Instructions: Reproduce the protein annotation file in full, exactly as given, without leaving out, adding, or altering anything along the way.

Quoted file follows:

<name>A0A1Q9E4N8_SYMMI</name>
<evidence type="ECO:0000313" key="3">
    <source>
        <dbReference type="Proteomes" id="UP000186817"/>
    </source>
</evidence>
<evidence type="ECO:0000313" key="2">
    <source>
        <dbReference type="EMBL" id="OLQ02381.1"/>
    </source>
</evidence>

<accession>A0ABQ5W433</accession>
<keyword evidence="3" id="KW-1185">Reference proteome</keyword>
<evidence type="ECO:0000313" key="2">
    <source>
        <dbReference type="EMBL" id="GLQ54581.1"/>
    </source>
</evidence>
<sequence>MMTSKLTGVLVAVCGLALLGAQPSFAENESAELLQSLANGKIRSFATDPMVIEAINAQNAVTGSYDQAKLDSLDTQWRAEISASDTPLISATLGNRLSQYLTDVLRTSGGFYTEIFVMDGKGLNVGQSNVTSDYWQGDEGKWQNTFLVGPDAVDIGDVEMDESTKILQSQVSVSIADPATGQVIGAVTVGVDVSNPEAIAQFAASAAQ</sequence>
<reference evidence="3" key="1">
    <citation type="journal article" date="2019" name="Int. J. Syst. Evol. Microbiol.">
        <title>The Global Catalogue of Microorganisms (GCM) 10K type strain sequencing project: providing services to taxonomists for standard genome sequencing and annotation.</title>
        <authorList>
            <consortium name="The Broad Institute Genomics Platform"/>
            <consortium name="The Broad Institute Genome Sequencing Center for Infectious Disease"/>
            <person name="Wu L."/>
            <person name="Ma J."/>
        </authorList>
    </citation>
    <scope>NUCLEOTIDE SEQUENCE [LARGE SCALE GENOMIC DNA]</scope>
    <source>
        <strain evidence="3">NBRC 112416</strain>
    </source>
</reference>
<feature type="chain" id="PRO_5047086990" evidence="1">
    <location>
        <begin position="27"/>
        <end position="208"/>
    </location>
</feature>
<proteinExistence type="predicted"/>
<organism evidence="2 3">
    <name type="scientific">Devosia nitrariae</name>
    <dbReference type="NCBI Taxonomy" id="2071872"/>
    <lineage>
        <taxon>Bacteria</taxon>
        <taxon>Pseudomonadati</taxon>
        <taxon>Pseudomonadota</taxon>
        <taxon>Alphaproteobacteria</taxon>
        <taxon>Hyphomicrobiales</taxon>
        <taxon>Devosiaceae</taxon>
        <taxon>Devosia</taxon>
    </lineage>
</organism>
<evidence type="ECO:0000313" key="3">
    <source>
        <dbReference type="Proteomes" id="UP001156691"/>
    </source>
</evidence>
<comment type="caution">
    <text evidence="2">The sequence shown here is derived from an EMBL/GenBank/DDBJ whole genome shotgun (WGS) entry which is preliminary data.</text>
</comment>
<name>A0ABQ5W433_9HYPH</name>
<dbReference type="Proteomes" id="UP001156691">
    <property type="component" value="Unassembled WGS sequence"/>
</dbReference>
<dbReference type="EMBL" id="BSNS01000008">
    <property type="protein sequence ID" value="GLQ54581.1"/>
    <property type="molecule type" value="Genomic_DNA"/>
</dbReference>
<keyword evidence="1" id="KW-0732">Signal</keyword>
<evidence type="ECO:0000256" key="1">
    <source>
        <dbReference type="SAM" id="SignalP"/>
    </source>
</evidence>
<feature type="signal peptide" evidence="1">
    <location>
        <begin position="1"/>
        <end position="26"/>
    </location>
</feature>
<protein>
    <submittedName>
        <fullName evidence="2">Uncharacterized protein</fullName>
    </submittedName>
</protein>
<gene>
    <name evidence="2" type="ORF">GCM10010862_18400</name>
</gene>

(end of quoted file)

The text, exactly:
<name>A0A1Q9E4N8_SYMMI</name>
<evidence type="ECO:0000313" key="3">
    <source>
        <dbReference type="Proteomes" id="UP000186817"/>
    </source>
</evidence>
<evidence type="ECO:0000313" key="2">
    <source>
        <dbReference type="EMBL" id="OLQ02381.1"/>
    </source>
</evidence>

<accession>A0ABQ5W433</accession>
<keyword evidence="3" id="KW-1185">Reference proteome</keyword>
<evidence type="ECO:0000313" key="2">
    <source>
        <dbReference type="EMBL" id="GLQ54581.1"/>
    </source>
</evidence>
<sequence>MMTSKLTGVLVAVCGLALLGAQPSFAENESAELLQSLANGKIRSFATDPMVIEAINAQNAVTGSYDQAKLDSLDTQWRAEISASDTPLISATLGNRLSQYLTDVLRTSGGFYTEIFVMDGKGLNVGQSNVTSDYWQGDEGKWQNTFLVGPDAVDIGDVEMDESTKILQSQVSVSIADPATGQVIGAVTVGVDVSNPEAIAQFAASAAQ</sequence>
<reference evidence="3" key="1">
    <citation type="journal article" date="2019" name="Int. J. Syst. Evol. Microbiol.">
        <title>The Global Catalogue of Microorganisms (GCM) 10K type strain sequencing project: providing services to taxonomists for standard genome sequencing and annotation.</title>
        <authorList>
            <consortium name="The Broad Institute Genomics Platform"/>
            <consortium name="The Broad Institute Genome Sequencing Center for Infectious Disease"/>
            <person name="Wu L."/>
            <person name="Ma J."/>
        </authorList>
    </citation>
    <scope>NUCLEOTIDE SEQUENCE [LARGE SCALE GENOMIC DNA]</scope>
    <source>
        <strain evidence="3">NBRC 112416</strain>
    </source>
</reference>
<feature type="chain" id="PRO_5047086990" evidence="1">
    <location>
        <begin position="27"/>
        <end position="208"/>
    </location>
</feature>
<proteinExistence type="predicted"/>
<organism evidence="2 3">
    <name type="scientific">Devosia nitrariae</name>
    <dbReference type="NCBI Taxonomy" id="2071872"/>
    <lineage>
        <taxon>Bacteria</taxon>
        <taxon>Pseudomonadati</taxon>
        <taxon>Pseudomonadota</taxon>
        <taxon>Alphaproteobacteria</taxon>
        <taxon>Hyphomicrobiales</taxon>
        <taxon>Devosiaceae</taxon>
        <taxon>Devosia</taxon>
    </lineage>
</organism>
<evidence type="ECO:0000313" key="3">
    <source>
        <dbReference type="Proteomes" id="UP001156691"/>
    </source>
</evidence>
<comment type="caution">
    <text evidence="2">The sequence shown here is derived from an EMBL/GenBank/DDBJ whole genome shotgun (WGS) entry which is preliminary data.</text>
</comment>
<name>A0ABQ5W433_9HYPH</name>
<dbReference type="Proteomes" id="UP001156691">
    <property type="component" value="Unassembled WGS sequence"/>
</dbReference>
<dbReference type="EMBL" id="BSNS01000008">
    <property type="protein sequence ID" value="GLQ54581.1"/>
    <property type="molecule type" value="Genomic_DNA"/>
</dbReference>
<keyword evidence="1" id="KW-0732">Signal</keyword>
<evidence type="ECO:0000256" key="1">
    <source>
        <dbReference type="SAM" id="SignalP"/>
    </source>
</evidence>
<feature type="signal peptide" evidence="1">
    <location>
        <begin position="1"/>
        <end position="26"/>
    </location>
</feature>
<protein>
    <submittedName>
        <fullName evidence="2">Uncharacterized protein</fullName>
    </submittedName>
</protein>
<gene>
    <name evidence="2" type="ORF">GCM10010862_18400</name>
</gene>